Update: Multistate Outbreak of Monkeypox --- Illinois, Indiana, Kansas, Missouri, Ohio, and Wisconsin, 2003
CDC and state and local health departments continue to investigate cases of monkeypox among persons who had close contact with wild or exotic mammalian pets or persons with monkeypox (1). This report updates epidemiologic, laboratory, and animal data for U.S. cases.
As of June 18, a total of 87 cases of monkeypox have been reported to CDC from Wisconsin (n = 38), Indiana (n = 24), Illinois (n = 19), Ohio (n = 4), Kansas (n = 1), and Missouri (n = 1). Of the 87 cases, 41 (47%) were among males. The median age for the 82 patients for whom age data were available was 28 years (range:1--55 years). Data on symptom onset were available for 78 persons (Figure). Among the 75 patients for whom data were available, 20 (27%) were hospitalized. The majority of patients were not seriously ill; some were hospitalized to facilitate proper isolation.
Of the 87 monkeypox cases, 20 (23%) were laboratory confirmed at CDC (Table). Among these 20 patients, one was a child hospitalized with severe encephalitis 3 days after developing a vesicular rash, which was originally thought to be varicella-zoster virus (VZV). However, diagnostic testing for VZV and for herpes simplex virus in serum, cerebrospinal fluid, and skin lesion biopsy was negative. A skin lesion biopsy was positive for monkeypox DNA by polymerase chain reaction (PCR) and for orthopox antigens by immunohistochemical (IHC) testing.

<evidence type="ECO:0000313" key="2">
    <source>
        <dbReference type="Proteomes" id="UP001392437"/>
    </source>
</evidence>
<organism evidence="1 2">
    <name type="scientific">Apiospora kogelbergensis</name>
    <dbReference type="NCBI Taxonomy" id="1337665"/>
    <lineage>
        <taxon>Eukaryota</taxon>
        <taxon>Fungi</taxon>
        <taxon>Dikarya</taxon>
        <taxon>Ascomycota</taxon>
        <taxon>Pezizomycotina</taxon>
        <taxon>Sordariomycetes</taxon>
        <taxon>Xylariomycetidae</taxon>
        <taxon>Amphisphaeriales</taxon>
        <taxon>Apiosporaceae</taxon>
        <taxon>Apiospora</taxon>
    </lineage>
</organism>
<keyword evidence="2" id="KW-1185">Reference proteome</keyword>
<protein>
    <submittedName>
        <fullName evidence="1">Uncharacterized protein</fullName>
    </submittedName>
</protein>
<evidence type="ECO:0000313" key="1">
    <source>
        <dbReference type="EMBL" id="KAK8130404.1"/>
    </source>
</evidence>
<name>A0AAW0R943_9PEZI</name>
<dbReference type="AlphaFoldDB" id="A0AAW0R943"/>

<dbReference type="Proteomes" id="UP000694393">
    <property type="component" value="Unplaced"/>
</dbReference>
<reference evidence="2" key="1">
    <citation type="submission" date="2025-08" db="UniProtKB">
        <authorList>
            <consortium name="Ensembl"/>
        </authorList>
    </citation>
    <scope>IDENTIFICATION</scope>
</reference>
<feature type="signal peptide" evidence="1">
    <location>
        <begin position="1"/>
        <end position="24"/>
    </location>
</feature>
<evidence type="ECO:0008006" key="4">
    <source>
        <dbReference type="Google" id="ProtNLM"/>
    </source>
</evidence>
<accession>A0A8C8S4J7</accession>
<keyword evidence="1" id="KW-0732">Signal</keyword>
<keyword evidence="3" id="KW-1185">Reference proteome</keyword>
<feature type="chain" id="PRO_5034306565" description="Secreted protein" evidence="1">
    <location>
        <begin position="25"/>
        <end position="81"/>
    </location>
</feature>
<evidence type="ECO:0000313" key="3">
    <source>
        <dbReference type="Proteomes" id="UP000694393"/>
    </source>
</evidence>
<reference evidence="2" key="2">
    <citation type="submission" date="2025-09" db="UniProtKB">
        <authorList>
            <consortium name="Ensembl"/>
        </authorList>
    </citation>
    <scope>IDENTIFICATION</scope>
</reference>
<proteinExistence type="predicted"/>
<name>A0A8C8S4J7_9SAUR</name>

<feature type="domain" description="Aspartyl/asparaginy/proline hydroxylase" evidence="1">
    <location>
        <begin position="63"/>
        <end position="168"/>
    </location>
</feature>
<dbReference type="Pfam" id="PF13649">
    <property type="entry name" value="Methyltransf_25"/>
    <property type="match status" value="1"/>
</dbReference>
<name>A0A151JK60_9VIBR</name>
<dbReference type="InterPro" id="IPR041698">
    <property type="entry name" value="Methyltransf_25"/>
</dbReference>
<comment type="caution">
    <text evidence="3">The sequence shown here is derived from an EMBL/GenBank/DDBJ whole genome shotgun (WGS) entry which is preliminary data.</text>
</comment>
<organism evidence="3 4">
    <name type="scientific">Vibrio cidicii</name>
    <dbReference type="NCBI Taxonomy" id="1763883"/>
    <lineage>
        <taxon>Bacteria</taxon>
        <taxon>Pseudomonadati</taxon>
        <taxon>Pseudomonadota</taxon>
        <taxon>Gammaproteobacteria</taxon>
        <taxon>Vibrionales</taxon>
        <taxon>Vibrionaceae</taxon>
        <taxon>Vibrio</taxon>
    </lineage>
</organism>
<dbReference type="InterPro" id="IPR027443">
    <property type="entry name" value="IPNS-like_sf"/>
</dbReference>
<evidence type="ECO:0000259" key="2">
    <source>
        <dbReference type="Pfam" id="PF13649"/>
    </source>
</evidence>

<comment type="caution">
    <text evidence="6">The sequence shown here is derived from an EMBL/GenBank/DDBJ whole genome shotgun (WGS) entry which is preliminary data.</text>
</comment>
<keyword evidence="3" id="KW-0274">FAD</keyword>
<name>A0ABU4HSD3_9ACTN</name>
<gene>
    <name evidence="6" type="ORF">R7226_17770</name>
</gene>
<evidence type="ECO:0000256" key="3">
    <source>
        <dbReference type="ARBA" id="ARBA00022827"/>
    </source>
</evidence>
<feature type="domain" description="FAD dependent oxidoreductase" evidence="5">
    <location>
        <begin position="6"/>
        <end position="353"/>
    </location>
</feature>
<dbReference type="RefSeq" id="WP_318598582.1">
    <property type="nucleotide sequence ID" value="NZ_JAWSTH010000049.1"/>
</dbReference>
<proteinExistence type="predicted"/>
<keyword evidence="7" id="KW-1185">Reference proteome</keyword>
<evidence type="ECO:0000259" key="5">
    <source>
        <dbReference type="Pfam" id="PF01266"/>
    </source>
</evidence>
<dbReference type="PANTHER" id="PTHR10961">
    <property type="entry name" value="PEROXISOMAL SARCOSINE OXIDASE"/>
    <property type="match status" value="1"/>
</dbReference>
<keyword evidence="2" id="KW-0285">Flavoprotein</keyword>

The majority of patients had direct or close contact with wild or exotic mammals such as prairie dogs (Cynomys sp.). In one instance, 28 children attending a day care facility in Indiana were potentially exposed to two prairie dogs that subsequently became ill and died; 12 (43%) reported handling or petting the prairie dogs, and seven (25%) subsequently became ill with symptoms consistent with monkeypox infection. Laboratory evaluation of these children is in progress.
Clinical specimens obtained from 82 patients in Illinois, Indiana, Ohio, and Wisconsin were forwarded to CDC for testing. Twenty (74%) of 27 patients with skin rash-lesion specimens were laboratory confirmed for monkeypox by viral isolation, PCR, electron microscopy, and/or IHC; four were negative for monkeypox virus; one patient was found to have varicella by PCR testing; and two are pending. Two health-care workers in Wisconsin who were suspected initially of acquiring disease by human-to-human transmission had no evidence of monkeypox-specific DNA signatures in blood and nasopharyngeal and/or oropharyngeal swabs; culture results are pending. These persons did not have a rash, and IgM testing has not revealed any anti-orthopoxvirus immune reactivity.